Earlier this month, I had the unique experience of being invited to teach students from the High School of Art and Design about the fundamentals of comic-making. It was a workshop held in conjunction with Will Eisner Week (http://www.willeisnerweek.com/) at the Society of Illustrators in New York.
I co-taught the workshop with
Sara Woolley and
N. Stephen Harris, two cartoonists whose works and careers are quite different from mine. We meant it this way, so that we could highlight our unique paths as ways for the students to eventually get their comics work published. Since the students were coming from a magnet art school, we knew they would already know how to draw technically and wanted to challenge them with the storytelling aspects of comics.
After brief introductions by Danny Fingeroth—who discussed Will Eisner’s biography, accomplishments, and how Eisner’s life culminated into a weeklong celebration of comics—and by each of us to give an idea of the kind of work we did, we dove into the hands-on part of the workshop. As a warm-up, we had the students work on comic jams. They split into pairs, made tiny, blank books out of single sheets of paper, and worked on comics together, one page at a time at two minutes per page before passing the book to their partner—sort of like a comics version of Exquisite Corpse. The resulting comics are almost invariably goofy and the students got a kick out of them. But the exercise also helps with drawing loosely and prioritizing the comics style of pacing more than the end product looking beautiful. As a bonus, they also now know how to make a very inexpensive mini-comic out of a single sheet of paper.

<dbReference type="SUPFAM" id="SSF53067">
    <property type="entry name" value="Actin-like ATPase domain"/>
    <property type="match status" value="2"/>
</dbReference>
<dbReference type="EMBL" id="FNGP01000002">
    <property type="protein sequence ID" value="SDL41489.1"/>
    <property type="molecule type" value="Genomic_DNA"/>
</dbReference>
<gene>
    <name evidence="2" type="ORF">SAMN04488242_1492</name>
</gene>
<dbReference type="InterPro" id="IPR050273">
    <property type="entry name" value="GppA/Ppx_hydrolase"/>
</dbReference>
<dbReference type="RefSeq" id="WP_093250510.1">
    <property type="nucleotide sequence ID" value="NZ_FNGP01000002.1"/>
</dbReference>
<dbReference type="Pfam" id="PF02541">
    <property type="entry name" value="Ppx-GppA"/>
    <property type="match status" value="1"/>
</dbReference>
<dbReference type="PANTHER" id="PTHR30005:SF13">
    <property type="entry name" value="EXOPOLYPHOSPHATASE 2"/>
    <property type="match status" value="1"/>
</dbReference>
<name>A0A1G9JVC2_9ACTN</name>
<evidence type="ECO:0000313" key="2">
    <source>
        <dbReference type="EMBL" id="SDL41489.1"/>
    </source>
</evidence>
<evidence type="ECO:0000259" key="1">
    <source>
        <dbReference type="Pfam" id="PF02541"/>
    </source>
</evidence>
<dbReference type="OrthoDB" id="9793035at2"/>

We then asked the students to design a character onto a model sheet we supplied and segued into creating a fully completed one-page comic with panel templates. We emphasized thinking of characters that weren’t too complicated. It’s easy to forget sometimes how comics require you to draw the same character over and over!
Watching the students work on their own projects and talking about them was the funnest part for me.
I loved hearing the stories they had in mind because they were always really ornate and involved (I definitely had to drop some gentle reminders that there’s only one page to work with!). It was clear the students were fans of comics and were excited to make work. We had this opportunity to talk more informally with the students as well, and some were very interested in the paths we had taken as artists. It was great to be able to discuss what steps they might take after high school. They also knew their drawing chops and I got to appreciate that!
We’re glad we were able to take the opportunity to impart any information that could help the students in their future art careers; I got to enjoy their energy and innovation.
Thank you, Margo! We are really proud of you!–Melanie